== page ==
The sovereign and the obedient: School leadership and the inclusion of children with emotional and behavioural difficulties in Irish mainstream primary schools

Colum, Miriam
The purpose of this study is to investigate how school leadership, in its broadest sense, i.e., formal, and informal leadership structures, supports the inclusion of children with Emotional and Behavioural Difficulties (EBD) in mainstream primary schools. The research gives a ‘voice’ to this broad grouping of school leaders in order to gain a better understanding of the complexities that influence inclusion for this cohort of students. Four schools based in North city and county Dublin comprise the sample for this study. Qualitative research congruent with a phenomenological approach, adopting semi-structured interviews and a reflective journal as research tools was utilised. Foucauldian theories of discourse, power, subjectification, and governmentality provides the theoretical framework for the analysis. This framework holds significant value for broadening existing knowledge about leadership practices, by providing nuanced, theoretically rigorous understandings of the complexities faced by school leaders for inclusion. Findings in this study indicate that school leaders are “apparatuses of knowledge” (Foucault, 1980, p.106) in the inclusion of children with EBD; that their practices of doing inclusion centre on experiences, attitudes, values, and perspectives underpinned by their understanding and commitment of care to both staff and children. The research has revealed the need to have an awareness of EBD without subjectifying the individual child. Understanding EBD is the prime medium through which inclusion can happen as knowing the children and working from where they are, are the fundamentals to effective support (Zolkoski, 2019). The milestones, both positive and negative, encountered along the trajectory of inclusion are marked by a sense of achievement and learning in most incidents and emerging from the findings is a reinforcement of the value of ‘teacher leader’ and constitution of the ‘special needs assistant leader’ through a distribution of power situating them as forward thinking and proactive. Their roles and approaches, how they relate to, and support children was central to effective inclusionary practices. The evidence proffered in this research indicates that the practices of inclusion for children with EBD in Irish mainstream primary schools is positive and despite societal, cultural, and governmental properties, school leadership for inclusion transgresses the many barriers experienced.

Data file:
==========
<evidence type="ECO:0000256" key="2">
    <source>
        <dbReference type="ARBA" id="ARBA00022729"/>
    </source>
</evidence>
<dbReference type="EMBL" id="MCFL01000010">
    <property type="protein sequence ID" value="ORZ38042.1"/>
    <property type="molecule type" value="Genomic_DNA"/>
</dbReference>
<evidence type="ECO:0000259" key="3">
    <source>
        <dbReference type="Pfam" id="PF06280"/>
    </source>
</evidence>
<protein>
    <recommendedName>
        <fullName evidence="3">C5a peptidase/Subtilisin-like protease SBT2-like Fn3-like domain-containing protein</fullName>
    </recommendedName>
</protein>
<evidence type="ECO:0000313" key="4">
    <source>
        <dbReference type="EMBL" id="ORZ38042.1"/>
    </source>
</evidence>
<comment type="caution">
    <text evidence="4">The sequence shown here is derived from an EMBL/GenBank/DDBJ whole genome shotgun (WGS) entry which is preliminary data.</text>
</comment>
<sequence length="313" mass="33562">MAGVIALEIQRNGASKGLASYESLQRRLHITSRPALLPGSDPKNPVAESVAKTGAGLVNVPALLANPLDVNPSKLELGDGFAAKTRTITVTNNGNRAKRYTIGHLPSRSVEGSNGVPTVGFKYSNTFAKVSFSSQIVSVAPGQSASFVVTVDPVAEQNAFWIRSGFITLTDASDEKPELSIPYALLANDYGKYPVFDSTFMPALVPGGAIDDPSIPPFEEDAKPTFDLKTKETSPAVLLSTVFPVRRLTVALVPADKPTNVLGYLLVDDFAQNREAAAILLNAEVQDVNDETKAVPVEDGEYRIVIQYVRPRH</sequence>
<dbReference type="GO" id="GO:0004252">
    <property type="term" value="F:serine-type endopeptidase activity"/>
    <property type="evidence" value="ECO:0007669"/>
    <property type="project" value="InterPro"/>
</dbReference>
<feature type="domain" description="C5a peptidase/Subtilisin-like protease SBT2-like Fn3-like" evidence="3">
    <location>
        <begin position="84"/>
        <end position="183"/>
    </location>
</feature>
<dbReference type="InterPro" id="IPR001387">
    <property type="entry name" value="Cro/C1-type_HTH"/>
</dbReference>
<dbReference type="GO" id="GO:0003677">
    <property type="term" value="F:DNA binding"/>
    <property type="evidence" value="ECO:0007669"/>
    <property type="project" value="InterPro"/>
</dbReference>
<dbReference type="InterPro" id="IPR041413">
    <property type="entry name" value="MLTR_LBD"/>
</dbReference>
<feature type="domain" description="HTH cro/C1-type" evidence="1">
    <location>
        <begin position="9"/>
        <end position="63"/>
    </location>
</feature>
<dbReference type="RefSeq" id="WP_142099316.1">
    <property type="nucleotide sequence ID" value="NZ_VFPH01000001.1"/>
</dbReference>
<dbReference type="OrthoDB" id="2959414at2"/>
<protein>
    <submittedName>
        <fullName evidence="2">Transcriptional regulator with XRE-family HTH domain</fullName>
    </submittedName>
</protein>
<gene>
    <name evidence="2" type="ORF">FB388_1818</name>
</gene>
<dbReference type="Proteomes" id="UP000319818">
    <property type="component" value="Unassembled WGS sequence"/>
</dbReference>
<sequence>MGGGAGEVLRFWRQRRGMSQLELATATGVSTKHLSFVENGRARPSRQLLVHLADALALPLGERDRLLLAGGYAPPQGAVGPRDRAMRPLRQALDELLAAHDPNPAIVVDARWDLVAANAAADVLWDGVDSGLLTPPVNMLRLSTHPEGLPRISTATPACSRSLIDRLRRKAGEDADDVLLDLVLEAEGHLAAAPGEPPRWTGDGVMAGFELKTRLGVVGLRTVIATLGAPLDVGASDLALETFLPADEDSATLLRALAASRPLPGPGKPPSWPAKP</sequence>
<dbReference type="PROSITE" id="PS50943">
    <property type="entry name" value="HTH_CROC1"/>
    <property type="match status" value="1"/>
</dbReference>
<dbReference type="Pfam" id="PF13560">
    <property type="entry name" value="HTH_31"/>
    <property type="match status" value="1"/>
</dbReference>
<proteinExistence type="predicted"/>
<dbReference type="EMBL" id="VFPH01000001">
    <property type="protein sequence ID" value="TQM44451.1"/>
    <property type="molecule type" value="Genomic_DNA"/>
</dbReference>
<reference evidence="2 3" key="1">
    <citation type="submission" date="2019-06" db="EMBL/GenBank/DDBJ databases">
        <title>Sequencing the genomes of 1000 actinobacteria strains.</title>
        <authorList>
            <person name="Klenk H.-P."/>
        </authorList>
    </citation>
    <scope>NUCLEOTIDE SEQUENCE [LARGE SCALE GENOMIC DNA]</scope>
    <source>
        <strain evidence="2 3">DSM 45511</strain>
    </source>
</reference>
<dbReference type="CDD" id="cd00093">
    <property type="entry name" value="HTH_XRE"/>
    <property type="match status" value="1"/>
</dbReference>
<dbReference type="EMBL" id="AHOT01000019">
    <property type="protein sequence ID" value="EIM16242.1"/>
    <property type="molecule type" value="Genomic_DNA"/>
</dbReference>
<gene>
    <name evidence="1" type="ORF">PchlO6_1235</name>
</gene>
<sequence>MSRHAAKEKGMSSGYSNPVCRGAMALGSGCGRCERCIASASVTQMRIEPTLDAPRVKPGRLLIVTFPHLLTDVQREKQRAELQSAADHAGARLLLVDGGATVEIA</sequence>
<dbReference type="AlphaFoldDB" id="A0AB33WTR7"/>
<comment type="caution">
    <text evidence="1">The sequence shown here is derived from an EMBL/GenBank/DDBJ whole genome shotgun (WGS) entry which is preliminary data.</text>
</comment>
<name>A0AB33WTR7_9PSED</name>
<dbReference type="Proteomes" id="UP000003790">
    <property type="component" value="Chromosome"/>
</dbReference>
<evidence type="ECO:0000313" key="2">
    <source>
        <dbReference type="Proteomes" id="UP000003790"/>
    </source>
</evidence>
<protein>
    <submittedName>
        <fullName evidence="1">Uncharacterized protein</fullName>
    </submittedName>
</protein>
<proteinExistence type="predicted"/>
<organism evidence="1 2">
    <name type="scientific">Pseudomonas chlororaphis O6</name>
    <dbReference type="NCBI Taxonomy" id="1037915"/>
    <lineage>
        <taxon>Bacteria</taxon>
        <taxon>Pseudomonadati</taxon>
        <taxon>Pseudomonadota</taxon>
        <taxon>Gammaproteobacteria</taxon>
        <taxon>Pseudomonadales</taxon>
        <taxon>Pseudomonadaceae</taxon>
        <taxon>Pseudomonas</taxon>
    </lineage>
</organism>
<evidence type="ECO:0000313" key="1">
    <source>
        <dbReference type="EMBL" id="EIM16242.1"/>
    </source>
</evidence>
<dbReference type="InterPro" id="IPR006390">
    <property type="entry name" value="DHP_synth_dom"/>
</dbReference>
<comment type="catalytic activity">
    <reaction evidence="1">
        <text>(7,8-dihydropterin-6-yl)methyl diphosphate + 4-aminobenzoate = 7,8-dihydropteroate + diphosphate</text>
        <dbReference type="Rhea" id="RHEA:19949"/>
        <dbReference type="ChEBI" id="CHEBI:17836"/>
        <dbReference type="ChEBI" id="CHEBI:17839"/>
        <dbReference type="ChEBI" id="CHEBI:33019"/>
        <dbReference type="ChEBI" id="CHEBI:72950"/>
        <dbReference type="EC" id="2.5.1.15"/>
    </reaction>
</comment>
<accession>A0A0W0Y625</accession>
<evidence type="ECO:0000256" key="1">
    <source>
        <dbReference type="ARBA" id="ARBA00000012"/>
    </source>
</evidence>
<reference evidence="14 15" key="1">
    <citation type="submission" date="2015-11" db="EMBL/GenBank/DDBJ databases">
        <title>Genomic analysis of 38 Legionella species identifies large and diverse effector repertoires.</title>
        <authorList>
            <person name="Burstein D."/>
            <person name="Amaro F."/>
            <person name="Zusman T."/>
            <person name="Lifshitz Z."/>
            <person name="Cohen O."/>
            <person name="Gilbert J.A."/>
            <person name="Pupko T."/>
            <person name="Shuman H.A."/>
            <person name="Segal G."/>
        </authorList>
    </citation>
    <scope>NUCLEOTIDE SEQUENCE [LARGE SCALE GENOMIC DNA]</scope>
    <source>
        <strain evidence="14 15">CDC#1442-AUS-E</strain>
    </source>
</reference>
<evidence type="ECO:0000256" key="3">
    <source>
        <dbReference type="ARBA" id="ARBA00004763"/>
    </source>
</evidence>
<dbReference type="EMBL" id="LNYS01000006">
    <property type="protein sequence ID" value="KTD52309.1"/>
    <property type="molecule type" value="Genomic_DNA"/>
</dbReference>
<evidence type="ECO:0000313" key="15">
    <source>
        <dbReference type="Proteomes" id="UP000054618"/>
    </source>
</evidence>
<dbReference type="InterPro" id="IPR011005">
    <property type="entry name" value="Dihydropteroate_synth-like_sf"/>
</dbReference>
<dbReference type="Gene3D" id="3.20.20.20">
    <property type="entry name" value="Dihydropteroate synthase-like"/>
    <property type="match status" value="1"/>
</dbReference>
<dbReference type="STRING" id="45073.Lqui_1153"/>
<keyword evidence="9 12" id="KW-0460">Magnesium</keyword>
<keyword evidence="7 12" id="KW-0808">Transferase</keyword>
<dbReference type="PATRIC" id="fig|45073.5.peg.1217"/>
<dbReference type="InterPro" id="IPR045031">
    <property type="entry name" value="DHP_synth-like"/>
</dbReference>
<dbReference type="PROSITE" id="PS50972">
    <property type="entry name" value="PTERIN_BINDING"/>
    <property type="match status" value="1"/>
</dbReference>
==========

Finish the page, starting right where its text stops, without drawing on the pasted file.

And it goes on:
NUI Galway
Publisher DOI
Attribution-NonCommercial-NoDerivs 3.0 Ireland